"You can't stop when the balance between life and death is juxtaposed!" he called out. I wasn't sure he used the word juxtaposed right, but it didn't matter anyhow. He was already getting in his car.

"Thank you for the omelet, Mace," I murmured to myself as I plated one for myself. "I can't wait to hear what you have to say. This bacon's so crisp."

To anyone looking in, they would have thought I'd lost my mind. I slammed my glass of orange juice down, barely biting my tongue as juice sloshed down onto the table.

I knew there was no way I was going to take Rielynn and head off to a some foreign country without talking to Charlie. I stuffed a bite of fluffy, cheesy, egg in my mouth hoping the chewing would help me think.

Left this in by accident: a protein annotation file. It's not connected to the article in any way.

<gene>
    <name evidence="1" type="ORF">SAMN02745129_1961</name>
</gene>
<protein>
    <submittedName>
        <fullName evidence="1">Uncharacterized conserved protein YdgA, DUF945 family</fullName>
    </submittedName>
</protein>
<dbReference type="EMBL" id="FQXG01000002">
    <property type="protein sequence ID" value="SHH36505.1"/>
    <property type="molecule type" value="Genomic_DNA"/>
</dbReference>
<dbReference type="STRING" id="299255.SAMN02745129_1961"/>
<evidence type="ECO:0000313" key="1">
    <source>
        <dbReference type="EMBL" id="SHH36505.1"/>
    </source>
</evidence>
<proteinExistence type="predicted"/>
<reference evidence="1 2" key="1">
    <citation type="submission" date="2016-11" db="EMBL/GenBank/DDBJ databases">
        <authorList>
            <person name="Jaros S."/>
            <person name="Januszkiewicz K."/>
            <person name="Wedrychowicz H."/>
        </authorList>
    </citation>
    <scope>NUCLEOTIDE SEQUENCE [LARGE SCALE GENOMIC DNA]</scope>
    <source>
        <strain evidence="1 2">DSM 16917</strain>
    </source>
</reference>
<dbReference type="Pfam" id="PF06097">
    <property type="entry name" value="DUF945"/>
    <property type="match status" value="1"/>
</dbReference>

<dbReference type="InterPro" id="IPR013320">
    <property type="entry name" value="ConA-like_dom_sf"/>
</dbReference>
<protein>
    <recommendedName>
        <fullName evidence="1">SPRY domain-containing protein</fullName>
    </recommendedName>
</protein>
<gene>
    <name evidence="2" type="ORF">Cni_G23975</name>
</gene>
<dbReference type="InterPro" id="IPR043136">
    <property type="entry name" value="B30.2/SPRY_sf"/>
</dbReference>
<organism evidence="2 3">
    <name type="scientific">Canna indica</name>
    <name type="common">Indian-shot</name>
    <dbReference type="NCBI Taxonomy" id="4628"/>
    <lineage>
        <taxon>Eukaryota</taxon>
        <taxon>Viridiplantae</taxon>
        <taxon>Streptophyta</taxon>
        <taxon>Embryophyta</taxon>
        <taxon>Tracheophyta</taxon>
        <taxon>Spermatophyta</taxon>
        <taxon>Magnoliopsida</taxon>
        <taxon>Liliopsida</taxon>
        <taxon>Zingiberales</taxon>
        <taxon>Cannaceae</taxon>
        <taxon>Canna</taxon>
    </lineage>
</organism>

Instead, two bites in, the doorbell rang.

The sound of a doorbell means different things to different people. For teenagers, it means the sound of friends or the arrival of a hot date. For college students it's the sound of a much needed pizza arriving. For newlyweds it's the interruption of in-laws.

For a mother of a sleeping child, the doorbell is a masked intruder that must be silenced and potentially killed.


That was my greeting as I yanked open the door. Nick’s fingers curled into his palm and his face immediately registered understanding. “Sorry,” he mouthed.

“HI!” Parker practically shouted. Nick placed his finger to his lips.